Thomas Metzinger Professor of PhilosophyDirector of the Theoretical Philosophy at Johannes Gutenberg-University, Mainz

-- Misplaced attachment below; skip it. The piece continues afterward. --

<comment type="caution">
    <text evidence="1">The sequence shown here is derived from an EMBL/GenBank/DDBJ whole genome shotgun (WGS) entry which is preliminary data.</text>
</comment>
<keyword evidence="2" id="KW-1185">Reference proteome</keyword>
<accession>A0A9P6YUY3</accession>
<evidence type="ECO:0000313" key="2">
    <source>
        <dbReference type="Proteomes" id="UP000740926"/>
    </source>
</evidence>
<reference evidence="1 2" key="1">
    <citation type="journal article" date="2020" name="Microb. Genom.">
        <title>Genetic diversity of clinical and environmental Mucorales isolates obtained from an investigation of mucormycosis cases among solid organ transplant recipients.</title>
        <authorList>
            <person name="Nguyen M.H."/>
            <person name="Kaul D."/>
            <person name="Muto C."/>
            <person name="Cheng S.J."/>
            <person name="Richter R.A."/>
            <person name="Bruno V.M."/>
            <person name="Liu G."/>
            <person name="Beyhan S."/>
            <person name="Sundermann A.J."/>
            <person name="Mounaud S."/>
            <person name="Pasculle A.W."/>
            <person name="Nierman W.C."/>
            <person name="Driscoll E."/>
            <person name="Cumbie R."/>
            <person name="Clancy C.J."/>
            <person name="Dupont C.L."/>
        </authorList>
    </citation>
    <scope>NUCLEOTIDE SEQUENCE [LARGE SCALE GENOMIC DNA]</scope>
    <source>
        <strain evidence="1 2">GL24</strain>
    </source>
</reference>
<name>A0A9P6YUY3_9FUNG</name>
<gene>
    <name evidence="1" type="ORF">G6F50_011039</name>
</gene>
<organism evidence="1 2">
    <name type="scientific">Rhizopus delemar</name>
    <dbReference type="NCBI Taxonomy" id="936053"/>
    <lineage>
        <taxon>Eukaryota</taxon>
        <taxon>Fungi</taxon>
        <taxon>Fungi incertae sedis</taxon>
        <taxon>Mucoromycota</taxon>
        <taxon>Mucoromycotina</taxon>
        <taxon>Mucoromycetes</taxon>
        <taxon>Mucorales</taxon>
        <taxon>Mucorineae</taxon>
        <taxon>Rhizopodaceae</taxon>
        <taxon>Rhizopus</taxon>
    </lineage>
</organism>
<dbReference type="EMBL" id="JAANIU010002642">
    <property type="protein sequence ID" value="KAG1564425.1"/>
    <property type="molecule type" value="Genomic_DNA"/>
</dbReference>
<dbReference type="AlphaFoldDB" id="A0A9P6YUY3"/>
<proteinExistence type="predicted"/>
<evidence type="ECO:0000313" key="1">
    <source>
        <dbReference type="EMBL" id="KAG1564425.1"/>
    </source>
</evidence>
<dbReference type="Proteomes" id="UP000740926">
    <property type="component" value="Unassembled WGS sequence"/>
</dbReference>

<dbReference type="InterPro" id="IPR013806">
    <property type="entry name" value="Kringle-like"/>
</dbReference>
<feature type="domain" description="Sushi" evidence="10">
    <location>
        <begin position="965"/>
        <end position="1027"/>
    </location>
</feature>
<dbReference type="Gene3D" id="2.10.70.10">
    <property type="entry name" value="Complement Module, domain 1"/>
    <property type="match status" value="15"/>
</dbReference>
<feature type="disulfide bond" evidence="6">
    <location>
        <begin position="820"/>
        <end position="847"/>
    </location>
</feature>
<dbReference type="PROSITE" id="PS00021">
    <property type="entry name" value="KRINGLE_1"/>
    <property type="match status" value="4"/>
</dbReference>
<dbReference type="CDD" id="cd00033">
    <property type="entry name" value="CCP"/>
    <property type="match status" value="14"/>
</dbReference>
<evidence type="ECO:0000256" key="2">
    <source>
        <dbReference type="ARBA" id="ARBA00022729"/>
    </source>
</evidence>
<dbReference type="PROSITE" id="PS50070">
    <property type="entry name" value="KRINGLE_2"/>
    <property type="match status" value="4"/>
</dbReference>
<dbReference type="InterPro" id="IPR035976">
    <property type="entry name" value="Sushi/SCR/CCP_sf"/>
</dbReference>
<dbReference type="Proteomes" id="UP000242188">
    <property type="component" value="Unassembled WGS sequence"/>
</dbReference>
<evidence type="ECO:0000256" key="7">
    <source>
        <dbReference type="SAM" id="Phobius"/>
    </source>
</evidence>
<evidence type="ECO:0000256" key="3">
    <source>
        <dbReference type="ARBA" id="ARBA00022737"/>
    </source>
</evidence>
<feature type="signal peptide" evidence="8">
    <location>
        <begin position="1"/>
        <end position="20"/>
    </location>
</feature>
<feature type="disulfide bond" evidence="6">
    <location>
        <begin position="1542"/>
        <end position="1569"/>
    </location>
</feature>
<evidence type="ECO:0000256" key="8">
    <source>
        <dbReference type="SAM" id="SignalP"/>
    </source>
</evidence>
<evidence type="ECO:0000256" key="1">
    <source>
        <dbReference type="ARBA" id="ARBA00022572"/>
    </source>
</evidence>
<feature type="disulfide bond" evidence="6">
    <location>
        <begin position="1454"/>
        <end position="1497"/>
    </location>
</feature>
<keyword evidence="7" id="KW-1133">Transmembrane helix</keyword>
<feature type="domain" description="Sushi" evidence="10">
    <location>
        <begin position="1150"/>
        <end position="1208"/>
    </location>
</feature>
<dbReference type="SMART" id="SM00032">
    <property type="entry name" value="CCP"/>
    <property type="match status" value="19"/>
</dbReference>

Thomas Metzinger is one of the foremost thinkers and researchers in the philosophy of mind. Metzinger presents a rigorous philosophical argument against the conception of the self as an entity. Rather than being a metaphysical essence that exists outside the body, he says, the self is an experience: the result of processes occurring within the body and brain. The vivid, conscious experience of being a self, which all of us know, Metzinger says, is a kind of useful hallucination. He explains, “The body and the mind are constantly changing. Nothing in us is ever really the same from one moment to the next. Yet the self represents a very strong phenomenal experience of sameness, and it’s clear this would be adaptive or helpful for a biological organism that needs to plan for the future. If you want to hide some food for winter or you want to save some money in your bank accounts or work on your reputation, you’re planning for future success, and you wouldn’t do that if you didn’t have the very strong feeling that it’s going to be the same entity that gets the reward in the future.” Metzinger has collaborated with neuroscientists to induce out-of-body experiences in human subjects using video technology; these experiments demonstrate that this phenomenon does not constitute proof of the existence of a soul. In 2012, he spoke at the Being Human conference in San Francisco.